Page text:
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Wed, 10 Mar 2010

Report from the Perl 6 Hackathon in Copenhagen

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During and the "Open Source Days 2010" in Copenhagen there was a Perl 6 track, and also a hackathon that stretched out three more days after the conference.

I arrived on Saturday afternoon (which happend to be the last day of the conference) and thus missed all of the talks and the more public part of the hackathon.

Module Loading

On Sunday we discussed module loading extensively. Martin Berends had prepared that topic, and drove the effort by asking the right questions.


Modules are complicated beasts in Perl 6. They not only have a name and a version as in Perl 5, but they can also have so-called authorities, which handle the case when different programmers write modules with the same name. Also unlike Perl 5 a module can be installed with different versions, and the programmer can either request a particular version or the highest version available.

Also they have Unicode and case sensitive names, which Perl 6 must support even if the underlying file system does not provide both features.

Although it doesn't really sound like it, this combination of requirements make it incredibly hard to implement a module loader that is both correct and efficient. Previously all discussions on the mailing lists and IRC channels ended in huge threads full of bikeshedding and even more feature ideas.

We were well aware of these requirements before the hackathon, and also aware of the fact that we have no chance of implementing all that in a reasonable time frame. So the first step was to decide what subset of features to implement, and how that could be achieved.

We decided not to implement Unicode emulation/mapping, and partially ignore authorities for now. Still we leave some room for wriggeling in the mapping from module name to file name: a module My::Module can live in the file My/ or in My/ That way several modules with the same name but different versions or authorities can be stored in the same module repository.

This also implies that the Perl 6 compiler has to actually read and parse those files to find out which file to load. In a later stage the compiler will write a cache file to store the mapping from file name to module name(s), verisons, authorities, a timestamp and probably also dependencies plus timestamps (in order to know when to recompile a module).

Once this caching mechanism is implemented, it solves the Unicode problem mostly for free, because it will store the full Unicode module name and ASCII file name in the cache, and makes it available to the module locater.

After reaching an initial consensus, the discussion went on to other topics: can we use the existing CPAN infrastructure to actually distribute our modules? The conclusion was that we most likely can use (with very little patching) the PAUSE and mirroring infrastructure, but we likely have to write our own indexing and searching facilities and also a completely separate module installer.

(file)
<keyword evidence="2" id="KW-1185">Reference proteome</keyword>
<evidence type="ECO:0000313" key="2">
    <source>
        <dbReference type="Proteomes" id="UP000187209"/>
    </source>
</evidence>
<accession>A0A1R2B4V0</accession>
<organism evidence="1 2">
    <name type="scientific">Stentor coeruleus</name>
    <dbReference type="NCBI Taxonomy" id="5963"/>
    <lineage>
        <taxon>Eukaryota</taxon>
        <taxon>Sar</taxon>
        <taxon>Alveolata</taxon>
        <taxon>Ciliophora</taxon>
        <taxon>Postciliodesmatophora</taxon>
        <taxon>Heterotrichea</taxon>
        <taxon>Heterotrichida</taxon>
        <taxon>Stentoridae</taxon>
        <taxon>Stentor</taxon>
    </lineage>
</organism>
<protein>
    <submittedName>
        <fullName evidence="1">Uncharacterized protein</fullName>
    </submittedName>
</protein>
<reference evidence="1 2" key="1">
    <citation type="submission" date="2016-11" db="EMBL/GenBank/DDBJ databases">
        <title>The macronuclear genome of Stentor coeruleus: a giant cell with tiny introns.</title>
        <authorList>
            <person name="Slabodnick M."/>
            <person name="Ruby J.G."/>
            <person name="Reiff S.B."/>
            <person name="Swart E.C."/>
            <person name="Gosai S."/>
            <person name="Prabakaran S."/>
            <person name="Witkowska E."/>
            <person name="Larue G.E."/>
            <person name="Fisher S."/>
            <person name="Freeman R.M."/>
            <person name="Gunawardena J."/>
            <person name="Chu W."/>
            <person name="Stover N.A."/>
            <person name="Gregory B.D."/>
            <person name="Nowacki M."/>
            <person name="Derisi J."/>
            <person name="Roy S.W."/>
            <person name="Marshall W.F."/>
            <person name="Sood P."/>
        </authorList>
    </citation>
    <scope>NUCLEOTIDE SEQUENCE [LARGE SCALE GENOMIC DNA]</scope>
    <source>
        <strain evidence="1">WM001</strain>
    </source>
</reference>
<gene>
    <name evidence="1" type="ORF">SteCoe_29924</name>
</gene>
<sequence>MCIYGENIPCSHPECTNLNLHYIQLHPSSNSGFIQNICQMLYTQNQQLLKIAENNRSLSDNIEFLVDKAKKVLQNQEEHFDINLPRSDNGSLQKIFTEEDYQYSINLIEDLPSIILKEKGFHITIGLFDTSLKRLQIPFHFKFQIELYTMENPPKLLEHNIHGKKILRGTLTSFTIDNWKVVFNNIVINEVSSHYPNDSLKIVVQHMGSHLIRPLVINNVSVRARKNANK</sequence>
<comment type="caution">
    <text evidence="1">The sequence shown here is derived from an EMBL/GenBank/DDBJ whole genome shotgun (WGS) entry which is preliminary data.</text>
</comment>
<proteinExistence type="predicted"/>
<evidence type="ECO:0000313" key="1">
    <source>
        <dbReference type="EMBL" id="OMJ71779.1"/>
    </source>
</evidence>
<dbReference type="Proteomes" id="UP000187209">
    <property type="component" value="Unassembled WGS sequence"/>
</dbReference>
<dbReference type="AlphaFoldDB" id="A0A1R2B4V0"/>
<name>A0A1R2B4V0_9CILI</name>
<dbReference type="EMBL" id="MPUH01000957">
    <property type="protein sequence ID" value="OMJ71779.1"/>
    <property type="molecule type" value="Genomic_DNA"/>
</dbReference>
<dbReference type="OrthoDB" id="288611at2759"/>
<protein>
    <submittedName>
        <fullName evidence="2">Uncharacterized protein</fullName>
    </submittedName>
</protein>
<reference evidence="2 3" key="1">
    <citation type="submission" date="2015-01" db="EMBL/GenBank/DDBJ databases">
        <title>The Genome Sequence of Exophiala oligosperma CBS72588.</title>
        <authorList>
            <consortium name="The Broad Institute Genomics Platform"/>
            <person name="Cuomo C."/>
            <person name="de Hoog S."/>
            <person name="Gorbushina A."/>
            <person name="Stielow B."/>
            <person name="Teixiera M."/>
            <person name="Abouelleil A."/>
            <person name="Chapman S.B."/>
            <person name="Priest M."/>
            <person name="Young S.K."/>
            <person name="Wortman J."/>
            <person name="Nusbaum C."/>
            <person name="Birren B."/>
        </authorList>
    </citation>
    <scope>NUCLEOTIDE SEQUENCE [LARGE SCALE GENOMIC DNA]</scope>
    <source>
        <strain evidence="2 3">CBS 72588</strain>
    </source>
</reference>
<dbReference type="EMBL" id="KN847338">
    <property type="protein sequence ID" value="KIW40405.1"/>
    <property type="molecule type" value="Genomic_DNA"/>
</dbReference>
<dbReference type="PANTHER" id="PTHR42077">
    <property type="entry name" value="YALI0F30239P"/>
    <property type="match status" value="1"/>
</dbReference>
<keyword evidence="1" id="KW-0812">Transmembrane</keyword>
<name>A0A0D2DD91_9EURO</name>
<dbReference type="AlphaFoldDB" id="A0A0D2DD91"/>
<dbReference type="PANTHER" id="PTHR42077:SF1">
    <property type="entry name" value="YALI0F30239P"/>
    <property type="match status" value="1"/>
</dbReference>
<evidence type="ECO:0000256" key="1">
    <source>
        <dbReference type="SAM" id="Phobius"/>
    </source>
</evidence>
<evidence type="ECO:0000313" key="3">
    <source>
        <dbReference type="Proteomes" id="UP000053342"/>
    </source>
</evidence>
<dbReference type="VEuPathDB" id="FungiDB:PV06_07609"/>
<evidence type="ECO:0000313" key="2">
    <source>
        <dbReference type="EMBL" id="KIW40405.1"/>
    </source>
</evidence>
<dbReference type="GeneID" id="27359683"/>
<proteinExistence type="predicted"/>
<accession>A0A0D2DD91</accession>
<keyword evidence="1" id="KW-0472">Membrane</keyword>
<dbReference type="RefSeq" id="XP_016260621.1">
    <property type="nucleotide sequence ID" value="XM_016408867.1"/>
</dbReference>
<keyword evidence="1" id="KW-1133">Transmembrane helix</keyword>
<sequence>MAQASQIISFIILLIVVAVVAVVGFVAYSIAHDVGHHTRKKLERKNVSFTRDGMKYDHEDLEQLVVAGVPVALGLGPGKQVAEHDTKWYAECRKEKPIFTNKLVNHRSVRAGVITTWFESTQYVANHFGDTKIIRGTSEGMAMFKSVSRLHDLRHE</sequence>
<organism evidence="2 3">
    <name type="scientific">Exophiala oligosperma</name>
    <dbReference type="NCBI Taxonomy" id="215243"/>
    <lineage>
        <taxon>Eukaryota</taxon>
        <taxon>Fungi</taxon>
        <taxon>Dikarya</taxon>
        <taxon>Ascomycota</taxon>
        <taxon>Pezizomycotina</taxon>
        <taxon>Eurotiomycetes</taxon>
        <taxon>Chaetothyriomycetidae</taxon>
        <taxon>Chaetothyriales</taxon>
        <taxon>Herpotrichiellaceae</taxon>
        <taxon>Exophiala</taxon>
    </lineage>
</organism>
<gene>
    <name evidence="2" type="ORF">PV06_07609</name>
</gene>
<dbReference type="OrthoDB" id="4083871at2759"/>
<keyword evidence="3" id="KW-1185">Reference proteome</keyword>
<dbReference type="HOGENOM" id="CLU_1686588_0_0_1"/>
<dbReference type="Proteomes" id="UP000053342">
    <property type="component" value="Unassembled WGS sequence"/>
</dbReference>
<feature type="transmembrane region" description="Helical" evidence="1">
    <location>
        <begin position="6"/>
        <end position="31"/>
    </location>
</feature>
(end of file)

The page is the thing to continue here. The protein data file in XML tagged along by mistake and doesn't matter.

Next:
I wrote a very simplistic prototype of a module locater in Perl 5, which Jonathan mostly translated to NQP on Monday, and actually plugged it into Rakudo's module loading facility on Tuesday.

So now you can actually have multi modules with different versions, and load the one with the highest version - requesting a particular version is not yet implemented, but hopefully now a mere SMOP.

Other matters

Martin Berends wrote up the results of our module discussions, and spent the rest of his hacking time on a foreign function interface.

Not everybody worked full-time on module things; baest worked on some builtin functions and (most of the time) number handling. Carl Mäsak spent some time on tardis, his time travelling debugger. He also spent quite some effort on getting enums back into Rakudo, with occasional assistance from Jonathan.

Many of us fixed some bugs that popped up, and also found new bugs

RT Queue

The perl6 RT queue has grown to such a size that it was both scary and hard to use at all. On Sunday it peaked around 725 open tickets.

I did rough sweep over most of the tickets, identifying those that were either fixed (but not yet closed), superseded by changes to the specification or actually not bugs at all (spam and false reports), or could be closed by simple changes to Rakudo.

That way I closed about 80 tickets, and identified another 40 or so tickets that are actually fixed, but need test coverage before being closed.

Personal notes

This was the first Perlish event to which I have traveled, and it was just awesome. I met friends in "meat space" that I previously only (or mostly) knew over the Internet, and found them to be just as I had experienced them from the distance: friendly, witty, full of good jokes and bad puns, curious, relaxed and all in all a very enjoyable company.

We enjoyed the hospitality of Jonas Brømsø Nielsen and the OSD folks who did everything to make our stay pleasant: prepare the arrival with maps and tips about the public transport system, booking and funding (!) our accommodation, inviting us to lunch or dinner now and then, and being available whenever questions or problems arose. Thank you!. The March release of Rakudo will be named Copenhagen for very good reasons.

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